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Journal of Mathematics
Volume 2013 (2013), Article ID 841837, 8 pages
http://dx.doi.org/10.1155/2013/841837
Research Article

Convexity and Spirallikeness Conditions for Two New General Integral Operators

1Department of Mathematics, Faculty of Science, Dicle University, 21280 Diyarbakir, Turkey
2Civil Aviation College, Kocaeli University, Arslanbey Campus, 41285 Kocaeli, Turkey

Received 3 January 2013; Accepted 11 April 2013

Academic Editor: Majid Soleimani-damaneh

Copyright © 2013 H. Özlem Güney and Serap Bulut. This is an open access article distributed under the Creative Commons Attribution License, which permits unrestricted use, distribution, and reproduction in any medium, provided the original work is properly cited.

Abstract

We define two new general integral operators for certain analytic functions in the unit disc and give some sufficient conditions for these integral operators on some subclasses of analytic functions.

1. Introduction

Let denote the class of all functions of the form which is analytic in the open unit disc .

In particular, we set

The fractional derivative of order is defined, for a function , by where the function is analytic in a simply connected region of the complex -plane containing the origin, and the multiplicity of is removed by requiring to be real when .

It readily follows from (3) that

Using the operator ,

Bulut [1] defined the general differential operator , namely, the generalization of the generalized Al-Oboudi differential operator as follows:

If is given by (1), then by (5) and (6), we see that where

By using the operator defined by (7), we introduce the new classes and as follows.

Definition 1. A function is in the class if and only if satisfies where , , , and is defined by (7).

Definition 2. A function is in the class if and only if satisfies where , , , , and is defined by (7).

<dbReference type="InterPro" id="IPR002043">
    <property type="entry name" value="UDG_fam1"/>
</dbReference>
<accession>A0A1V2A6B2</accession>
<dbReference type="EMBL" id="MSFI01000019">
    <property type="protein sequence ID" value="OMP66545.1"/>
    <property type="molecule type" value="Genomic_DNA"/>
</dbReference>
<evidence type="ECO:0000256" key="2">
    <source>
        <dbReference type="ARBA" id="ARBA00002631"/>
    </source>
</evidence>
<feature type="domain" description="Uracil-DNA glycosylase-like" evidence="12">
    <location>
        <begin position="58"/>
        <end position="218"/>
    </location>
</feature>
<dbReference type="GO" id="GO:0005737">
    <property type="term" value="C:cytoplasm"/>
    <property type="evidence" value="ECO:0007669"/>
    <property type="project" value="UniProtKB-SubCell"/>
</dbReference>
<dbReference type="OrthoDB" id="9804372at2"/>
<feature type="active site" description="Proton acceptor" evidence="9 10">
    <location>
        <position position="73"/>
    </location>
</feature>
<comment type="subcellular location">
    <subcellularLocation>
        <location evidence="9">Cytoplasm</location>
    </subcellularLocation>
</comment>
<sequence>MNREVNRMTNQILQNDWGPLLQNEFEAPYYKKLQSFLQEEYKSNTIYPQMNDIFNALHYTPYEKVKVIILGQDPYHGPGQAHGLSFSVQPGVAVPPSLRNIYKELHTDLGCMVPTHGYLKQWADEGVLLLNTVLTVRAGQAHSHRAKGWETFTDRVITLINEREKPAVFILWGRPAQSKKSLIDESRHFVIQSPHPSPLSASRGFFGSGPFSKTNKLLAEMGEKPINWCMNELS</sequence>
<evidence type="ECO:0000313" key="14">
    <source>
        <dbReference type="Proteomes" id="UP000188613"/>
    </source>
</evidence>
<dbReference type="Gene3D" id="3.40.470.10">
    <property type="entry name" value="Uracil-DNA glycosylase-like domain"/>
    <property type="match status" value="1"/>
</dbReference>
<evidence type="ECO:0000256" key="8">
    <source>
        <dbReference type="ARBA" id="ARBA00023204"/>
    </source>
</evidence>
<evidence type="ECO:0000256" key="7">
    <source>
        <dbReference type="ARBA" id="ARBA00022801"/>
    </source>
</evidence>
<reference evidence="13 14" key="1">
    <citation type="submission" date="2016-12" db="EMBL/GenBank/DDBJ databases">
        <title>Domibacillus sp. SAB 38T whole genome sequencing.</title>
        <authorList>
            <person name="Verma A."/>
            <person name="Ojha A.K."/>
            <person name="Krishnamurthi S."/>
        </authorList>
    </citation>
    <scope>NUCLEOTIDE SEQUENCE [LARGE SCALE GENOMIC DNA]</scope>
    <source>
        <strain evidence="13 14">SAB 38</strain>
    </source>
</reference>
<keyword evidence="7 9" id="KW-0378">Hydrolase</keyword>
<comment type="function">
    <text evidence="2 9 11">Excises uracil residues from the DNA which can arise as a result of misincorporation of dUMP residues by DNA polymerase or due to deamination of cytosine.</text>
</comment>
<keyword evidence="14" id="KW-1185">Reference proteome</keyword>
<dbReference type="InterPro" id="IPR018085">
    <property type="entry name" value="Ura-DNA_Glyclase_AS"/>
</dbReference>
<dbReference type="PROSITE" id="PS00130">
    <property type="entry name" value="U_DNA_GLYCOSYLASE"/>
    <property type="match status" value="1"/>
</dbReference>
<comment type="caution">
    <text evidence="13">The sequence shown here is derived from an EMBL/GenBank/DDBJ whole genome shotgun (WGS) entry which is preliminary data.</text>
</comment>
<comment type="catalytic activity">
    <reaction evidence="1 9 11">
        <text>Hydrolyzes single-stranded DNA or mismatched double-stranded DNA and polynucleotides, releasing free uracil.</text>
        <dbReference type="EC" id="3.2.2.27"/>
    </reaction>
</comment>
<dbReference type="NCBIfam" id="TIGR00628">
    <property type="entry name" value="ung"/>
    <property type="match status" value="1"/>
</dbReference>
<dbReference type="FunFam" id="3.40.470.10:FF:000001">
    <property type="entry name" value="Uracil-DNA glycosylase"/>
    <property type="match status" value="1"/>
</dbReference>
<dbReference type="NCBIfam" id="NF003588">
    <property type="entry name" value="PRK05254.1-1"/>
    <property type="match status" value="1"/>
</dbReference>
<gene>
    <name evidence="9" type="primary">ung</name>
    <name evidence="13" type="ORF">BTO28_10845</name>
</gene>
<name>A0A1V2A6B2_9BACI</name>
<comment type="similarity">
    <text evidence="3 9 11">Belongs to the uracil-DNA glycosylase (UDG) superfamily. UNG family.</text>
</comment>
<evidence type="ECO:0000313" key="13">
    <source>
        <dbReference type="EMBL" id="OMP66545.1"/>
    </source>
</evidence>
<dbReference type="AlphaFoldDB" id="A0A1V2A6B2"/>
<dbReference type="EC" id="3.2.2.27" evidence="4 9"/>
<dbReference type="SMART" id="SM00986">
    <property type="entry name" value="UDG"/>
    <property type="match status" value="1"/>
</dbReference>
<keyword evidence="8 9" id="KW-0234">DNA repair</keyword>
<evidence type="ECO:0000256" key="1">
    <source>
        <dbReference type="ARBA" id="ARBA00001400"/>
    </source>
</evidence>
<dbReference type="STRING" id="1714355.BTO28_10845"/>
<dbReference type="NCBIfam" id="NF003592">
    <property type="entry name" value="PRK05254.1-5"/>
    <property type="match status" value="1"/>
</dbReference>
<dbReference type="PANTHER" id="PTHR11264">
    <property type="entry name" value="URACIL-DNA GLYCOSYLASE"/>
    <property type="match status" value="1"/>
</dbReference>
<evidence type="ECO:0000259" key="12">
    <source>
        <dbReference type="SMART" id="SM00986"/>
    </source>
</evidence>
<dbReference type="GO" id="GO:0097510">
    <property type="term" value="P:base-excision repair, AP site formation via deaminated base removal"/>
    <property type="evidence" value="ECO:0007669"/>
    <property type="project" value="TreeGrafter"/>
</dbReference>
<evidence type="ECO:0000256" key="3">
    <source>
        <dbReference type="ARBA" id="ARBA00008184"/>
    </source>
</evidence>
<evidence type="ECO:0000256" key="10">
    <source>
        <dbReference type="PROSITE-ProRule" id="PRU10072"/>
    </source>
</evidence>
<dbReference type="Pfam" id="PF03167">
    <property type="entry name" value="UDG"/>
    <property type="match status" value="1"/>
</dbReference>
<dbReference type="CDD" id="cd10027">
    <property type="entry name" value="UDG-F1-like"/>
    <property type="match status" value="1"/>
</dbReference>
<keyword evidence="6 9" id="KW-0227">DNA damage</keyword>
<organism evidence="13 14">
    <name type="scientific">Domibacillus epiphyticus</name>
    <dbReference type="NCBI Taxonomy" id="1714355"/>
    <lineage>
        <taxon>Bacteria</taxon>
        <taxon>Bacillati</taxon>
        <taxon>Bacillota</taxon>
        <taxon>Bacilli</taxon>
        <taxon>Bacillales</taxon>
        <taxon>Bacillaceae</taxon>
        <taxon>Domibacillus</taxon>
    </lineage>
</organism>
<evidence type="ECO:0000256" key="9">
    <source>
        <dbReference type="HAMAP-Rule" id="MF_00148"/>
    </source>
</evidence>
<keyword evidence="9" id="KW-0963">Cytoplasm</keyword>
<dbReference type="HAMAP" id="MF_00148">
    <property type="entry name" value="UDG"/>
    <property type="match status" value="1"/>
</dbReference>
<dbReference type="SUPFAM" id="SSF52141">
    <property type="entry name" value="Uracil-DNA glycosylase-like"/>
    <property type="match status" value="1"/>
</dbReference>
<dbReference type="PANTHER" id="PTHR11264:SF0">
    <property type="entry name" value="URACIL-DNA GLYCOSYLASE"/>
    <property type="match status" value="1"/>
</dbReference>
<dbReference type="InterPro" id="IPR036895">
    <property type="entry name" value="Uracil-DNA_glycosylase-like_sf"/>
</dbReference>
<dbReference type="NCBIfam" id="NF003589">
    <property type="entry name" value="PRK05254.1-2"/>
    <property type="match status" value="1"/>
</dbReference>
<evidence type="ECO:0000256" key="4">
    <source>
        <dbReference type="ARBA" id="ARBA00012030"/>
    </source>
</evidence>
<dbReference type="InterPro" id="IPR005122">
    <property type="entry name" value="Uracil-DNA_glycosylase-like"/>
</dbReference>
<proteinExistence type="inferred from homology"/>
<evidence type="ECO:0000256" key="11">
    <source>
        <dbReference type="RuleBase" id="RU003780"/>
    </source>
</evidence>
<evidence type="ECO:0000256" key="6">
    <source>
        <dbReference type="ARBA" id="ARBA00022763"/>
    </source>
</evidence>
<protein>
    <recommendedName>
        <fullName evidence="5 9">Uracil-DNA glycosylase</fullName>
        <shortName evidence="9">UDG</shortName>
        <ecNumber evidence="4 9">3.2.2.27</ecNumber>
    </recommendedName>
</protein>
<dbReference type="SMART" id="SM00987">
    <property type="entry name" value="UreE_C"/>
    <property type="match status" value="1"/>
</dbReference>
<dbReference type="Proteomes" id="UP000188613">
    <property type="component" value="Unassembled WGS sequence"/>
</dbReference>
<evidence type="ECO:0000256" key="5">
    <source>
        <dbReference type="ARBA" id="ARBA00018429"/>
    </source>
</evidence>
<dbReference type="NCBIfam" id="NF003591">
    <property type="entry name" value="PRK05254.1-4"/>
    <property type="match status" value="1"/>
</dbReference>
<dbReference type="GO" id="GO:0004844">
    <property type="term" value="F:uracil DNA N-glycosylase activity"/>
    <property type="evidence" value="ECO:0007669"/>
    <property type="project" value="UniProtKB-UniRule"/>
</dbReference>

Note that

Remark 3. (i) For , we have the classes introduced and studied by Bulut [1]. In particular, we get the classes introduced and studied by Bulut [2].(ii) For and , we have the classes In particular, we set for the -valently starlike and -valently convex functions with complex order , respectively.(iii) For , we have the classes In particular, we set Also, we have the classes introduced and studied by Shams et al. [3].(iv) For and , we have the classes of -valently starlike and -valently convex functions with complex order and type , respectively. In particular, we set Note that for , we have which are the classes of starlike and convex functions type , respectively.(v) For , , , and , we have the classes of uniformly starlike and uniformly convex functions of order , respectively, investigated by Rønning [4]. In particular, we get the classes of uniformly starlike and uniformly convex functions, respectively, first defined by Goodman [5].

Remark 4. If we set and in Definitions 1 and 2, then we have the classes respectively. Also, we put In particular, we set for the the class of -spirallike functions of order [6], and the class of -Robertson functions of order [7], respectively.
We now define the following general integral operators.

Definition 5. Let , , and . One defines the following general integral operators: where , , and is defined by (7) for .

Remark 6. (i) For , , , and , we have the integral operators (ii) For , , and , we have the integral operators introduced by Saltık et al. [8].(iii) For , we have the integral operators introduced by Frasin [9].

2. Sufficient Conditions for the Operator

Theorem 7. Let , , and . Also let , , , and for . If then the integral operator , defined by (29), is in the class , where

Proof. From the definition (29), we observe that . On the other hand, it is easy to see that Differentiating (38) logarithmically and multiplying by , we obtain or equivalently Then, by multiplying (40) with , we have or equivalently Since , we get Since the integral operator with